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Weaponising trust: When cyber criminals abuse cloud applications


With recent reports indicating that over half of malware being delivered via cloud applications, all financial services organisations must look for ways to secure their cloud environment.

By Tony Burnside, Netskope 10 minute read

The financial services industry is one of the most heavily regulated in Australia, when it comes to cybersecurity and safety requirements. As a critical Infrastructure they fall under the SOCI Act that requires registration of critical infrastructure assets, timely reporting of cyber incidents, and creating a solid risk management program. The Prudential Standard CPS 234 brings additional requirements for banks, and insurance and superannuation companies, and the Anti-Money Laundering and Counter-Terrorism Financial Act enforced the implementation of additional security measures early on, such as collecting Know Your Customer (KYC) information. 

Despite this tight regulatory environment, the industry is not being spared cyber incidents and major data breaches. At least two incidents that occurred in Australia in the last 18 months should be on every financial professional’s mind, and are perfect examples that tight regulations do not shield organisations from human error and complacency. In recent years, new cyber risks testing organisations’ resilience to human error have emerged and already triggered major cyber incidents, and statistics show that financial services is one of the most heavily targeted. What is this newer threat?

Abusing our trust in the cloud

Because we have been using them every day for years, we have developed a high level of natural trust towards them. And yet, they could be the source of major cyber incidents. “They” are the business cloud applications we have become reliant on to improve and optimise operations in all compartments of our organisations. A recent report published by Netskope Threat Labs illustrates the extent of this reliance on the cloud within financial organisations: employees in the sector use an average of 23 sanctioned cloud applications per month, the highest average of all researched industries in the report. 

As cloud adoption has accelerated, cybercriminals who used to deliver malware mainly via email or web sources saw a new eldorado for malware delivery in cloud environments. Once again, the proof is in the numbers; more than half (58 per cent) of malware delivered to workers in financial services in the 12 months to January 2024 was delivered via cloud applications, ranking the sector second only to telcos as most cloud-targeted industries. And the most targeted apps are also some of the most popular (and trusted), with OneDrive, Sharepoint, Outlook and Google Drive all in the top 5 of the most abused applications for malware delivery.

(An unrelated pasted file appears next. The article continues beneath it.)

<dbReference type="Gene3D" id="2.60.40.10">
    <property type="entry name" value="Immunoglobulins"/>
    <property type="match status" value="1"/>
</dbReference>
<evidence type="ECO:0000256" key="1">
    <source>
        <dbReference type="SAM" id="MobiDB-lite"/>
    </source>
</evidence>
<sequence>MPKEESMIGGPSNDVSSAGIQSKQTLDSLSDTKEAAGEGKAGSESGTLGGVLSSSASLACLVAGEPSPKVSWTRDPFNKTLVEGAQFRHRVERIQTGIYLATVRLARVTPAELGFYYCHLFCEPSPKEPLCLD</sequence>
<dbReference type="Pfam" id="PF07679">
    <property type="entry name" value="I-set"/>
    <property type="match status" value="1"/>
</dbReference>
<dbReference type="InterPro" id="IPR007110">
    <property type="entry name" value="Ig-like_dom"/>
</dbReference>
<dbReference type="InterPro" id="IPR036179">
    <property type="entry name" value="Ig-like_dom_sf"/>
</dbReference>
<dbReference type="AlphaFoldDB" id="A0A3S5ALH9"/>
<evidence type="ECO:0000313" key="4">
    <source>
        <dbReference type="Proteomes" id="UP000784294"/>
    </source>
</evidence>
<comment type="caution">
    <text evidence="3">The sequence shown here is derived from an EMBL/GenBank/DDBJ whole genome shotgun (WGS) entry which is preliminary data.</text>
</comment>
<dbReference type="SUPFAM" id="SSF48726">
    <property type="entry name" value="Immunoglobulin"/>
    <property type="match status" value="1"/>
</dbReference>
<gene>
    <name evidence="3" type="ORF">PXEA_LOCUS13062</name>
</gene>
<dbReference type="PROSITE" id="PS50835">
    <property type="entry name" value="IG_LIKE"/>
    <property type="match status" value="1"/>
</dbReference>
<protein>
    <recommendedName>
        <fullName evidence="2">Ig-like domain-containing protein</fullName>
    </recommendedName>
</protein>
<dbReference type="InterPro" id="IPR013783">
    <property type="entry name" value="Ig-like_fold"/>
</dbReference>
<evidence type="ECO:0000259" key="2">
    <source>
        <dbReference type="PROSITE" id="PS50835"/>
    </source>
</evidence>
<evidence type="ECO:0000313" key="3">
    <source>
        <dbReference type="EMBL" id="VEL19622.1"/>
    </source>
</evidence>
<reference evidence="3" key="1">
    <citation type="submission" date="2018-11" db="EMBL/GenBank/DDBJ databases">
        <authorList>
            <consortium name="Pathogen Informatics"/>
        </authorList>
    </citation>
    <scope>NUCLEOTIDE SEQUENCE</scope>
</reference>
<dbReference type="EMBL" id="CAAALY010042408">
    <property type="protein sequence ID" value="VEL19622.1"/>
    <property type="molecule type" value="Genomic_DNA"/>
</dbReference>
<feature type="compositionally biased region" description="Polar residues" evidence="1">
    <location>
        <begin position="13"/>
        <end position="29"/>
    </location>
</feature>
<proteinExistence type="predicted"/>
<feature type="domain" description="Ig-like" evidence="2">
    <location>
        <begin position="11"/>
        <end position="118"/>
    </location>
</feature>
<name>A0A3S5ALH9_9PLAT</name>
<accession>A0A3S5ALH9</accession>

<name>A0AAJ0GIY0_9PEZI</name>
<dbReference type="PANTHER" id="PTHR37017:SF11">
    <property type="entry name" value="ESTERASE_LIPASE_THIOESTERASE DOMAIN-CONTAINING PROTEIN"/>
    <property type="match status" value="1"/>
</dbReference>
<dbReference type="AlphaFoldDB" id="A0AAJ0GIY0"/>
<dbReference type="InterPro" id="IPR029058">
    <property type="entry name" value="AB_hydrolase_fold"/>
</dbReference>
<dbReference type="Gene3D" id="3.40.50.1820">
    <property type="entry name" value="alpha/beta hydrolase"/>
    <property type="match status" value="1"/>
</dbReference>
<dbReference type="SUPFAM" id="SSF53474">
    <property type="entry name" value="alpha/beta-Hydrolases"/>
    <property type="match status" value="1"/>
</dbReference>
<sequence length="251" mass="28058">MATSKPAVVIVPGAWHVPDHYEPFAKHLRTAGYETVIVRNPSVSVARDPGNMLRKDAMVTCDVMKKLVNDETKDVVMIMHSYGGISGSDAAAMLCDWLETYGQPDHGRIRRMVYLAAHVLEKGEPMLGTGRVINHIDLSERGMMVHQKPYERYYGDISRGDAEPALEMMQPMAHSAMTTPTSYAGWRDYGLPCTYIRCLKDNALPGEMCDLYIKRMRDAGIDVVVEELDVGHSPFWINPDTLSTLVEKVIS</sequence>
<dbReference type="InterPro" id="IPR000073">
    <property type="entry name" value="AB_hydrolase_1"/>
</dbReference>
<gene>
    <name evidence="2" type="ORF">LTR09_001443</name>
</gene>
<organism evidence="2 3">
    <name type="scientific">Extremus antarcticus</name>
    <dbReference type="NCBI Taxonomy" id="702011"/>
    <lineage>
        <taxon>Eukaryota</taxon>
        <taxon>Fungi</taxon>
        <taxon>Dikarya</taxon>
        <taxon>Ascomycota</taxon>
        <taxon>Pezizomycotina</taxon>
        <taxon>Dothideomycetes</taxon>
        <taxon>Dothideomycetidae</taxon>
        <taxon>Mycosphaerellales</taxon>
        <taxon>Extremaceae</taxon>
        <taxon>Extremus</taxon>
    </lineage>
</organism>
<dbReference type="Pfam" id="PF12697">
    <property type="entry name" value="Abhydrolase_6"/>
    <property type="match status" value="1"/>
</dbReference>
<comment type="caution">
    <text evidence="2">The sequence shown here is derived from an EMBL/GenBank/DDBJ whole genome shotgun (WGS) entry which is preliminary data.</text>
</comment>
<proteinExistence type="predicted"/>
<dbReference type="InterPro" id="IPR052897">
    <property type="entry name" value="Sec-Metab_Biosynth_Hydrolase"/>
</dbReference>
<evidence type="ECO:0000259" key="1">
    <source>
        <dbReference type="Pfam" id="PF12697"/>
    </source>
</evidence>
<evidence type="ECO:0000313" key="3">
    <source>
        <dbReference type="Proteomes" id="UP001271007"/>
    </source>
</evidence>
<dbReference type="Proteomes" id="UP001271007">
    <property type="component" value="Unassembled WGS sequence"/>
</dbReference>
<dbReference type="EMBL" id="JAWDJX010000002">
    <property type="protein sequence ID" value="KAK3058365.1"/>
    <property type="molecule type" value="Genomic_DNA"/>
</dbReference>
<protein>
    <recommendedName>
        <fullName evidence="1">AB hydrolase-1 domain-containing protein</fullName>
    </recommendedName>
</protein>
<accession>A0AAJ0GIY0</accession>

A single successful malware can have disastrous consequences, leading to stolen employee credentials, and allowing cybercriminals to launch various attack patterns such as ransomware, or spy on their targets by remaining undetected or injecting spyware in their system. Attackers can also leverage technical vulnerabilities and weak points in cloud infrastructures, compromise a cloud vendor, or discover unsecured cloud sources. Some are going to the lengths of creating fake cloud applications disguised as legitimate business tools that allow users to sign up with single sign-on, using their Microsoft or Google account credentials, essentially creating a doorway to the organisation’s systems. 

The advent of Large Language Models (LLMs) and democratisation of AI among cyber gangs is also helping threat actors to drastically increase the scale and reach of those tactics, and boost the efficiency of their social engineering campaigns with audio or video-generated deepfakes that have never been easier to create. 

In a few years, cybercriminals have managed to weaponise our inherent trust in these cloud applications. Organisations now face the challenge of securing extensive cloud environments, with the largest involving tens of thousands of applications. 

Mitigating cloud risks

Cloud adoption is unlikely to recede in financial services, both at a user level, but also at the underlying foundations of the whole ecosystem. Integrations between various financial systems, whether banking, payment, accounting or brokering are always accelerating, driven by the goal to provide modern financial services to end users. This makes the whole environment an increasingly complex one to secure. Those integrations are creating a huge ecosystem that increases the potential damage if a single point of entry was compromised by the wrong people. 

Therefore organisations have to look at ways to secure this environment, and for security to scale as their cloud environment does. Here’s a few ways of doing so: 

  • Create strong monitoring and threat detection capabilities for cloud environments, ideally with the possibility to create tailored policies

  • Consider blocking web sources or cloud applications that are not necessary for employees to do their work or do not have any productivity added value. 

  • Continue to educate employees about the different shapes and forms phishing and malware can take, including dodgy web sources or files (pdf, zip, rar, etc.).

  • Build capabilities to detect web and cloud traffic on the network that looks dubious. 

  • Consider security that allows for safe exceptions to allow employees to access riskier websites or cloud applications if this is really necessary for their work.

  • When considering integrations, ensure that APIs are secure and vet all external stakeholders that may have direct or indirect access to the organisation’s systems

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